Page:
PARIS (Reuters) - French President Nicolas Sarkozy urged his Pakistani counterpart Asif Ali Zardari on Monday to step up his country’s fight against terrorism, during a visit overshadowed by a spat between Pakistan and Britain.
Western concerns over the reliability of Islamabad’s support in the conflict against the Taliban in neighboring Afghanistan have been heightened by the recent leak of classified U.S. military reports by the WikiLeaks website.
Comments by British Prime Minister David Cameron during a visit to India this week suggesting that Pakistan was not doing enough to fight terrorism prompted outrage in Islamabad, which summoned the Britain’s envoy on Monday.
However, French officials said Sarkozy was conciliatory in the talks with Zardari, which did not touch on either the leaked military documents, or Cameron’s comments.
“(Sarkozy) encouraged Pakistan to continue the efforts it has already made and to extend them further,” a senior French official told journalists after the meeting.
“Pakistan’s support is necessary to succeed in Afghanistan and it’s also in the interest of Pakistan that we succeed in Afghanistan,” the official said.
Forty-five French soldiers have been killed in Afghanistan since the 2001 U.S.-led invasion to oust the Taliban.
France’s ties with Islamabad have been clouded by a French law last month banning Muslim women from wearing a veil covering their faces in public, which prompted protests by hundreds of Muslims in the Pakistani city of Karachi.
Zardari, who travels to Britain on Thursday for a long scheduled meeting with Cameron, said Sarkozy pledged support for Pakistan and would visit the country before the end of the year.
“France feels that Pakistan is a responsible partner with them in the world,” Zardari told reporters.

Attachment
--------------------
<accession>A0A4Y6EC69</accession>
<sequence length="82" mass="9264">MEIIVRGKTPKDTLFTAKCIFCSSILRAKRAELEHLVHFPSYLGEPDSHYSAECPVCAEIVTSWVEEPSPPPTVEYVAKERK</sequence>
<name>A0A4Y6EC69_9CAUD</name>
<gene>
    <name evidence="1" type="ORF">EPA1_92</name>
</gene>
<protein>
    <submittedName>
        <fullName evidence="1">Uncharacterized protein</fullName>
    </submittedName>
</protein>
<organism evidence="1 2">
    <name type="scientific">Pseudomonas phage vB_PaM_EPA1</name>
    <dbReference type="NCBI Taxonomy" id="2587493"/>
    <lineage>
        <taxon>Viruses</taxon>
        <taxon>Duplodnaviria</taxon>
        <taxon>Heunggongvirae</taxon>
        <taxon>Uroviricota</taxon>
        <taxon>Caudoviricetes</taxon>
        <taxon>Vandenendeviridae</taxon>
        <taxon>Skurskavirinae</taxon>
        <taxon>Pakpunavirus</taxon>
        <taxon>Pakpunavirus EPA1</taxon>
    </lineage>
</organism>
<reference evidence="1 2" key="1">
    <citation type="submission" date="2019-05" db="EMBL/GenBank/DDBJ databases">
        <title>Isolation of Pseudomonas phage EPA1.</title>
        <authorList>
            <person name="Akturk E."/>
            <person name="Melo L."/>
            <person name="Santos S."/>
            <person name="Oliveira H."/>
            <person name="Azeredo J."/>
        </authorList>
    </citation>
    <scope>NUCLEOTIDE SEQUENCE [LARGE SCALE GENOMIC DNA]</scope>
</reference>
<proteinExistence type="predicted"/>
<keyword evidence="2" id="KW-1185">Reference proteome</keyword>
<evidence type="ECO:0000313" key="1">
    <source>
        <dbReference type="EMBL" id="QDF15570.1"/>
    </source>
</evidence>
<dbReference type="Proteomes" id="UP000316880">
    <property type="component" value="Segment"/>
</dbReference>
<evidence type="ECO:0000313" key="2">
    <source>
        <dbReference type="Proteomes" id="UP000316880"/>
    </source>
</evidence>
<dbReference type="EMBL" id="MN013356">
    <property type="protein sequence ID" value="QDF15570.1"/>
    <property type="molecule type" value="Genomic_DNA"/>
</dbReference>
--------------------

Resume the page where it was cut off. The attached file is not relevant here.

The WikiLeaks reports have detailed concerns that Pakistan’s intelligence service aided the Taliban insurgents that French forces are fighting in Afghanistan, even as the government in Islamabad was taking billions of dollars in U.S. aid.
French officials have said little in public about the WikiLeaks reports but the Foreign Ministry said Zardari’s visit would allow Paris to “tackle questions of security and the fight against terrorism, the regional situation, as well as economic cooperation” with Pakistan.
“Pakistan has two sides to it, which sometimes puts our troops in danger,” Christophe Jaffrelot, researcher at the Center for International Studies and Research at the Sciences Po institute in Paris, told France Info radio.
“Objectively, it is our ally. All our reinforcements pass through there but at the same time it uses all the resources from the West to conduct its own policies and back Islamic groups, including the Afghan Taliban.”
Franco-Pakistani relations have also been strained by a French police investigation into a 2002 bomb attack in Karachi which killed 11 French nationals.
A book published in May suggested the attacks were carried out by the Pakistani military after kickbacks to Pakistani officials were stopped.
In February, the Paris prosecutor said police had opened an inquiry into whether kickbacks from submarine sales to Pakistan had helped fund the 1995 presidential campaign of Edouard Balladur. His campaign manager was Sarkozy, who has dismissed the suggestion of any wrongdoing as a “fable.”
Zardari, who meets French Foreign Minister Bernard Kouchner on Tuesday, is likely to discuss nuclear power during his trip.
During a May 2009 visit to France, the Pakistani leader appeared to claim he had clinched a nuclear cooperation agreement similar to the one between the United States and India, but French officials later said they had only agreed to cooperate on nuclear safety.
Additional reporting by John Irish; Writing by Sophie Taylor; Editing by Daniel Flynn and Jon Hemming